Members of Skateboard Fredericton are happy to hear plans for a downtown skatepark are being mapped out after years of “bandaid solutions.”
Hopes for a new park next to Officer’s Square in downtown Fredericton’s Garrison district have set in motion a new round of planning, dollars and donors for the local group after recent meetings with city councillors.
Marc Landry has been with the Skateboard Fredericton Association for several years and said when it comes to skateparks, one of the biggest challenges is getting people interested for the long haul – and that all begins with finding a space for the park.
“Ideally once you have a space you can really sell the vision and focus on money after,” said Landry, who lives in Fredericton. “Basically what we’re looking for is a space and people to share our vision for a long-term commitment.”
Landry said it’s hard to get investors interested because there is no financial return on the skatepark. Other than intangible, social community benefits, the group still technically needs to ‘sell’ the idea of a skateboard park to city councillors and the like.
“You need commitment. You really need to sell the idea and how it is a benefit to everyone, how it’s an attraction for people out of town – especially skateboarders,” he said.
Along with the association, Landry has been working with city councillors to help shape the process of action when it comes to presenting the idea of the skatepark.
The City of Fredericton puts out a Recreation Master Plan every decade or so – a document with organized plans for resources, funds and logistics of recreational matters in the city. A skateboard park was outlined in this plan back in 2008 – until other projects took priority and the skatepark plan was scrapped. Landry said this could be related to the city’s attitude towards skateboarding in general – what skateparks Fredericton does have are often piecemeal solutions to the city’s need for a durable, high-quality park.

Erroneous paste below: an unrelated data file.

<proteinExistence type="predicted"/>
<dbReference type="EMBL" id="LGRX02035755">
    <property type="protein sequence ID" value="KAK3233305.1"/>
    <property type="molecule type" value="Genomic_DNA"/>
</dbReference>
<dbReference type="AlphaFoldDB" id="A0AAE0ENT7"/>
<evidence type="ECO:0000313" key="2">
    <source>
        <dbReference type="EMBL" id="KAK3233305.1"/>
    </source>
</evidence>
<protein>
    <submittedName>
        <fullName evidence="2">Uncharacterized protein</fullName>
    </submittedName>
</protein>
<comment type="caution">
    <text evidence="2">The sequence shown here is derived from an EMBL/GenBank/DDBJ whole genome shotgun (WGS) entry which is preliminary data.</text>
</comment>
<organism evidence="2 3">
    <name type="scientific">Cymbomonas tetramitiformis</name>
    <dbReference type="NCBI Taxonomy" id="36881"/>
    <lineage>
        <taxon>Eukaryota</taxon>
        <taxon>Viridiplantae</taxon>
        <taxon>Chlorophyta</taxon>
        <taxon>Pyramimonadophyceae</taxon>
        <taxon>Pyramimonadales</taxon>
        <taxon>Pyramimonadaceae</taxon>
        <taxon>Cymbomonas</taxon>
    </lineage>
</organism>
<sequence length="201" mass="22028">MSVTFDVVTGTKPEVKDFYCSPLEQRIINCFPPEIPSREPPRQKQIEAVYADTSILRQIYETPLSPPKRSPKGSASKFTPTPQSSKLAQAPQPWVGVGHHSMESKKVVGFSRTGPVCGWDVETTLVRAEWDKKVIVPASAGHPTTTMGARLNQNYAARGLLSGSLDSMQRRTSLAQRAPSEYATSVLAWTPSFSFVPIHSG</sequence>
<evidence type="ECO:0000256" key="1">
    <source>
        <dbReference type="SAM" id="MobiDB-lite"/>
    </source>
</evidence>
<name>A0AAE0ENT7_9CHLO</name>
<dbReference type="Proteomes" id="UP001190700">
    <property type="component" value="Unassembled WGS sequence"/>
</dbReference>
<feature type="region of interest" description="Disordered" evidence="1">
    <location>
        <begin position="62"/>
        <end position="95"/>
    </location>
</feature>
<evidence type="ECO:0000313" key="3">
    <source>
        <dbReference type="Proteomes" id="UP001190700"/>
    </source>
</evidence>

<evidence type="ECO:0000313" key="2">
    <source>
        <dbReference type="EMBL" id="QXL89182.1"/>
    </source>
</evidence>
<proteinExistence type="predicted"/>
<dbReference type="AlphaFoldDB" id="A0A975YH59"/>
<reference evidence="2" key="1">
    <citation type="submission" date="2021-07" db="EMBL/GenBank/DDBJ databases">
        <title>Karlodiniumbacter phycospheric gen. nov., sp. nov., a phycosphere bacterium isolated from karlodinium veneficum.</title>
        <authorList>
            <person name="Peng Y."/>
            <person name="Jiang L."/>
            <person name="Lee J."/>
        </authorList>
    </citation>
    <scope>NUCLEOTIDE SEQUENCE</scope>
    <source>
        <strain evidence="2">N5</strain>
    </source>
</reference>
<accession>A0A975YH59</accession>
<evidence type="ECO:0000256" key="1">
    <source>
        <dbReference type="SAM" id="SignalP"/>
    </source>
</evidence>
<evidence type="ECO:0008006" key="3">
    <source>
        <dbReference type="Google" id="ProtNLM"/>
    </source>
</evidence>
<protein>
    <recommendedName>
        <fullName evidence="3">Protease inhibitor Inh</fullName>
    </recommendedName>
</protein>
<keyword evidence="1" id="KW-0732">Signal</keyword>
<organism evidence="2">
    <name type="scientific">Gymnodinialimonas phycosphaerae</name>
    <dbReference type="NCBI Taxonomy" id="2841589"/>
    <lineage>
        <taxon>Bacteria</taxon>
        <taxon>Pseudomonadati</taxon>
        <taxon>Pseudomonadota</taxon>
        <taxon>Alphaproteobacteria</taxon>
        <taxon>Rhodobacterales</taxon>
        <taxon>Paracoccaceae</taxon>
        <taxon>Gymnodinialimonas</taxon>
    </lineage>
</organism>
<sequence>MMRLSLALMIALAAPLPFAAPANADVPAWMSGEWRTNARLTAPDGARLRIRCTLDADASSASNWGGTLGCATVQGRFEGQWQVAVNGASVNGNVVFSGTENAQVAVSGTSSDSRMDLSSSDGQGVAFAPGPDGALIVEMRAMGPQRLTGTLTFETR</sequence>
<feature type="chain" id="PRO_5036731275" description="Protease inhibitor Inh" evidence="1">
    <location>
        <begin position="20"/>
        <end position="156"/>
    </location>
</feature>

“They don’t realize what an actual parks look like – it’s really like having a baseball field with only two bases.”
Repairs to a skatepark on Kimble Dr. in Fredericton are due this summer, but Landry said it’s not enough because these facilities are the bare minimum when it comes to potential. It’s why Skateboard Fredericton is pushing for a new, fully operational park – a project Landry said would have no maintenance and could last up to 40 years on its own.
“It’s missing out on a whole demographic of people. We are citizens like anyone else and our recreational needs aren’t being met,” said Landry.
Justin Martin has been skateboarding for 15 years and is heavily involved with Skateboard Fredericton, ever since it started a few years ago. The 25-year-old Fredericton native said the benefits of a skatepark in the heart of the city’s downtown benefit more than skateboarders – it’s a potential economic plus.
“It’s going to bring life back into our city – it’s going to bring people from all over the province,” said Martin. “Mom’s dropping little Timmy off at the skatepark – she’s going to be shopping and spending downtown.”
Martin grew up teaching skateboarding summer camps as a teen on the city’s North side. Since then he’s worked hard fundraising and networking for the association.
The avid skateboarder said there’s still a stigma surrounding skateboarding culture and admits it could be why it’s taken so long to get a skatepark project up and running in Fredericton.
“I think being in a mostly conservative town [like Fredericton] there’s still the ‘punk kid looking for trouble’ stigma. I think that’s been one of our bigger obstacles so far,” he said. “We want to try to kill that stigma and get people involved.”
Landry said the new skateboard facility could cost $600,000 once layout, design and construction are considered. He said the price seems steep but compares this number to the amount spent on hockey arenas in Fredericton.
“This is really a fraction of the cost. Not everyone gets involved in team sports and not everyone can afford organized sports,” he said. “People say ‘well I wouldn’t use a skate park – what’s in it for me’ and I say it goes both ways.”
For Martin, the skatepark should be considered a priority just like any other city project. He too compares it to other organized sports that often get the limelight over skateboarding.
“It’s helping kids be better at a sport they love – that’s getting them outside and active. It’s better for the community long term,” he said.
Landry and Martin have seen cultural changes seen over the years when it comes to skateboarding and are enthusiastic and optimistic about the project’s progress.
“The city’s finally starting to wake up,” said Martin. “We aren’t just this little subculture to be pushed to the side – we are something to be reckoned with.”